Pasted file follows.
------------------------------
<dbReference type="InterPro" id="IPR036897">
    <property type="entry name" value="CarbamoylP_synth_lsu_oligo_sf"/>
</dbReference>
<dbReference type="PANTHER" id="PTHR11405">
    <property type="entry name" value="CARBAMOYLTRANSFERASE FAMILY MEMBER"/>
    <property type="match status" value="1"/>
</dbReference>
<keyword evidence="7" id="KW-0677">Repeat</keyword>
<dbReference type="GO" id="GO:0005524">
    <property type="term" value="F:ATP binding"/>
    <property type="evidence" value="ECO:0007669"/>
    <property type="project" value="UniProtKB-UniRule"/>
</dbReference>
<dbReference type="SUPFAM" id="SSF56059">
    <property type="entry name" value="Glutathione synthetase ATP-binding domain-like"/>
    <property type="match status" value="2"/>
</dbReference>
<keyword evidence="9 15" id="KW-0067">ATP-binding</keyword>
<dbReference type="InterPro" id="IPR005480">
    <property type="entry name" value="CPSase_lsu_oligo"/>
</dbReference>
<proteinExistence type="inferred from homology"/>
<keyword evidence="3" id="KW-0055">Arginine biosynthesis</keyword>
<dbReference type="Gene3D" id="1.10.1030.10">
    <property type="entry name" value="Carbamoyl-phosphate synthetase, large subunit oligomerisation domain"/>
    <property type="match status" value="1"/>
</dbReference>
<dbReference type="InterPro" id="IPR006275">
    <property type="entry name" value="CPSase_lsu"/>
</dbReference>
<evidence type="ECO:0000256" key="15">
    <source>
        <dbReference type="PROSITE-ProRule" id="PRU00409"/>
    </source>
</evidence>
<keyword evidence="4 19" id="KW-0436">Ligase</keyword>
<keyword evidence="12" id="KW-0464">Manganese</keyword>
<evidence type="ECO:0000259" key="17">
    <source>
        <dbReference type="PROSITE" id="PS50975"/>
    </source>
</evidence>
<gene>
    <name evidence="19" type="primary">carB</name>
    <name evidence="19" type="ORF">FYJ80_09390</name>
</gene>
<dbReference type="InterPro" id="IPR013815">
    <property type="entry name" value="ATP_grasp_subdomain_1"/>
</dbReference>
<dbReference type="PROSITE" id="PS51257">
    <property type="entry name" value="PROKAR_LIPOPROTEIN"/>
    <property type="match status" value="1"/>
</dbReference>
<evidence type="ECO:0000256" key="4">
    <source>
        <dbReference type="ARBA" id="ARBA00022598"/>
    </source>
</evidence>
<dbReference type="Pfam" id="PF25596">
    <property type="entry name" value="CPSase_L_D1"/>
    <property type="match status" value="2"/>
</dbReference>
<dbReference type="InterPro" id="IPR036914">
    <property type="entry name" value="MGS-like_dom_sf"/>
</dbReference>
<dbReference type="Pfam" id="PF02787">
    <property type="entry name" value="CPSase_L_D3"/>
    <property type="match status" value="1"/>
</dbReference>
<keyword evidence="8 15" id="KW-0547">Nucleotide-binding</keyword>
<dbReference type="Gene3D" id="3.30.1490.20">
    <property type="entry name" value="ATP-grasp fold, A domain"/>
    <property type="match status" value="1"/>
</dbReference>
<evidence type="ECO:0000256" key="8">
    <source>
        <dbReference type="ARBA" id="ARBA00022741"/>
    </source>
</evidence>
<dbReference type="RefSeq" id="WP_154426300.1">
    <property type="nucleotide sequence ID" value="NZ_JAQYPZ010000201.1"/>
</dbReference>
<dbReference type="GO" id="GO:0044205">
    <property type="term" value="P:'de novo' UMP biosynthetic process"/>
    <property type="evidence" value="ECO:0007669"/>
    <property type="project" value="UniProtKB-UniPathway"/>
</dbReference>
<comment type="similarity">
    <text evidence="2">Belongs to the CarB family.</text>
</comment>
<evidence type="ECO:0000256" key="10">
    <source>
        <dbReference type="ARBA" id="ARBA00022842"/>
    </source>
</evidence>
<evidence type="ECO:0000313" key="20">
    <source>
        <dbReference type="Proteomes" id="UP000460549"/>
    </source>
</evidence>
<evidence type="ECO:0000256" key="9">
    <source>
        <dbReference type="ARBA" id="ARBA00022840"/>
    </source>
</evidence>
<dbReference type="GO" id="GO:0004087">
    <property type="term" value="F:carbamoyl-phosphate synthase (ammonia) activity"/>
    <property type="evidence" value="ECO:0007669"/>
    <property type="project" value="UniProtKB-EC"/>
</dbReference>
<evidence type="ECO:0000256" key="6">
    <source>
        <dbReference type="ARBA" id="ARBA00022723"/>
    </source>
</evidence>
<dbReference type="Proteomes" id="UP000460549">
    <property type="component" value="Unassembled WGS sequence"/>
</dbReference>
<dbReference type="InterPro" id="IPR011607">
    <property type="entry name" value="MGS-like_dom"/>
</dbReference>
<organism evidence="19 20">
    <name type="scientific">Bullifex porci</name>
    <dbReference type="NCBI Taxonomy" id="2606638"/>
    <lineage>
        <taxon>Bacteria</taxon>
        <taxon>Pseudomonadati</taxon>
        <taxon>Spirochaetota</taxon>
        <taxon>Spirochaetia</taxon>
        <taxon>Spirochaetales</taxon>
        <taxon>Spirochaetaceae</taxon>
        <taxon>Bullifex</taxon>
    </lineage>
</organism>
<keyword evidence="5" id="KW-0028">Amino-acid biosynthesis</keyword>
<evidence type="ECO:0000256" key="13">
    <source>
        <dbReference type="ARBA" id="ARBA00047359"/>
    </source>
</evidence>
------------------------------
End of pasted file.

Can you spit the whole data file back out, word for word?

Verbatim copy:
<dbReference type="InterPro" id="IPR036897">
    <property type="entry name" value="CarbamoylP_synth_lsu_oligo_sf"/>
</dbReference>
<dbReference type="PANTHER" id="PTHR11405">
    <property type="entry name" value="CARBAMOYLTRANSFERASE FAMILY MEMBER"/>
    <property type="match status" value="1"/>
</dbReference>
<keyword evidence="7" id="KW-0677">Repeat</keyword>
<dbReference type="GO" id="GO:0005524">
    <property type="term" value="F:ATP binding"/>
    <property type="evidence" value="ECO:0007669"/>
    <property type="project" value="UniProtKB-UniRule"/>
</dbReference>
<dbReference type="SUPFAM" id="SSF56059">
    <property type="entry name" value="Glutathione synthetase ATP-binding domain-like"/>
    <property type="match status" value="2"/>
</dbReference>
<keyword evidence="9 15" id="KW-0067">ATP-binding</keyword>
<dbReference type="InterPro" id="IPR005480">
    <property type="entry name" value="CPSase_lsu_oligo"/>
</dbReference>
<proteinExistence type="inferred from homology"/>
<keyword evidence="3" id="KW-0055">Arginine biosynthesis</keyword>
<dbReference type="Gene3D" id="1.10.1030.10">
    <property type="entry name" value="Carbamoyl-phosphate synthetase, large subunit oligomerisation domain"/>
    <property type="match status" value="1"/>
</dbReference>
<dbReference type="InterPro" id="IPR006275">
    <property type="entry name" value="CPSase_lsu"/>
</dbReference>
<evidence type="ECO:0000256" key="15">
    <source>
        <dbReference type="PROSITE-ProRule" id="PRU00409"/>
    </source>
</evidence>
<keyword evidence="4 19" id="KW-0436">Ligase</keyword>
<keyword evidence="12" id="KW-0464">Manganese</keyword>
<evidence type="ECO:0000259" key="17">
    <source>
        <dbReference type="PROSITE" id="PS50975"/>
    </source>
</evidence>
<gene>
    <name evidence="19" type="primary">carB</name>
    <name evidence="19" type="ORF">FYJ80_09390</name>
</gene>
<dbReference type="InterPro" id="IPR013815">
    <property type="entry name" value="ATP_grasp_subdomain_1"/>
</dbReference>
<dbReference type="PROSITE" id="PS51257">
    <property type="entry name" value="PROKAR_LIPOPROTEIN"/>
    <property type="match status" value="1"/>
</dbReference>
<evidence type="ECO:0000256" key="4">
    <source>
        <dbReference type="ARBA" id="ARBA00022598"/>
    </source>
</evidence>
<dbReference type="Pfam" id="PF25596">
    <property type="entry name" value="CPSase_L_D1"/>
    <property type="match status" value="2"/>
</dbReference>
<dbReference type="InterPro" id="IPR036914">
    <property type="entry name" value="MGS-like_dom_sf"/>
</dbReference>
<dbReference type="Pfam" id="PF02787">
    <property type="entry name" value="CPSase_L_D3"/>
    <property type="match status" value="1"/>
</dbReference>
<keyword evidence="8 15" id="KW-0547">Nucleotide-binding</keyword>
<dbReference type="Gene3D" id="3.30.1490.20">
    <property type="entry name" value="ATP-grasp fold, A domain"/>
    <property type="match status" value="1"/>
</dbReference>
<evidence type="ECO:0000256" key="8">
    <source>
        <dbReference type="ARBA" id="ARBA00022741"/>
    </source>
</evidence>
<dbReference type="RefSeq" id="WP_154426300.1">
    <property type="nucleotide sequence ID" value="NZ_JAQYPZ010000201.1"/>
</dbReference>
<dbReference type="GO" id="GO:0044205">
    <property type="term" value="P:'de novo' UMP biosynthetic process"/>
    <property type="evidence" value="ECO:0007669"/>
    <property type="project" value="UniProtKB-UniPathway"/>
</dbReference>
<comment type="similarity">
    <text evidence="2">Belongs to the CarB family.</text>
</comment>
<evidence type="ECO:0000256" key="10">
    <source>
        <dbReference type="ARBA" id="ARBA00022842"/>
    </source>
</evidence>
<evidence type="ECO:0000313" key="20">
    <source>
        <dbReference type="Proteomes" id="UP000460549"/>
    </source>
</evidence>
<evidence type="ECO:0000256" key="9">
    <source>
        <dbReference type="ARBA" id="ARBA00022840"/>
    </source>
</evidence>
<dbReference type="GO" id="GO:0004087">
    <property type="term" value="F:carbamoyl-phosphate synthase (ammonia) activity"/>
    <property type="evidence" value="ECO:0007669"/>
    <property type="project" value="UniProtKB-EC"/>
</dbReference>
<evidence type="ECO:0000256" key="6">
    <source>
        <dbReference type="ARBA" id="ARBA00022723"/>
    </source>
</evidence>
<dbReference type="Proteomes" id="UP000460549">
    <property type="component" value="Unassembled WGS sequence"/>
</dbReference>
<dbReference type="InterPro" id="IPR011607">
    <property type="entry name" value="MGS-like_dom"/>
</dbReference>
<organism evidence="19 20">
    <name type="scientific">Bullifex porci</name>
    <dbReference type="NCBI Taxonomy" id="2606638"/>
    <lineage>
        <taxon>Bacteria</taxon>
        <taxon>Pseudomonadati</taxon>
        <taxon>Spirochaetota</taxon>
        <taxon>Spirochaetia</taxon>
        <taxon>Spirochaetales</taxon>
        <taxon>Spirochaetaceae</taxon>
        <taxon>Bullifex</taxon>
    </lineage>
</organism>
<keyword evidence="5" id="KW-0028">Amino-acid biosynthesis</keyword>
<evidence type="ECO:0000256" key="13">
    <source>
        <dbReference type="ARBA" id="ARBA00047359"/>
    </source>
</evidence>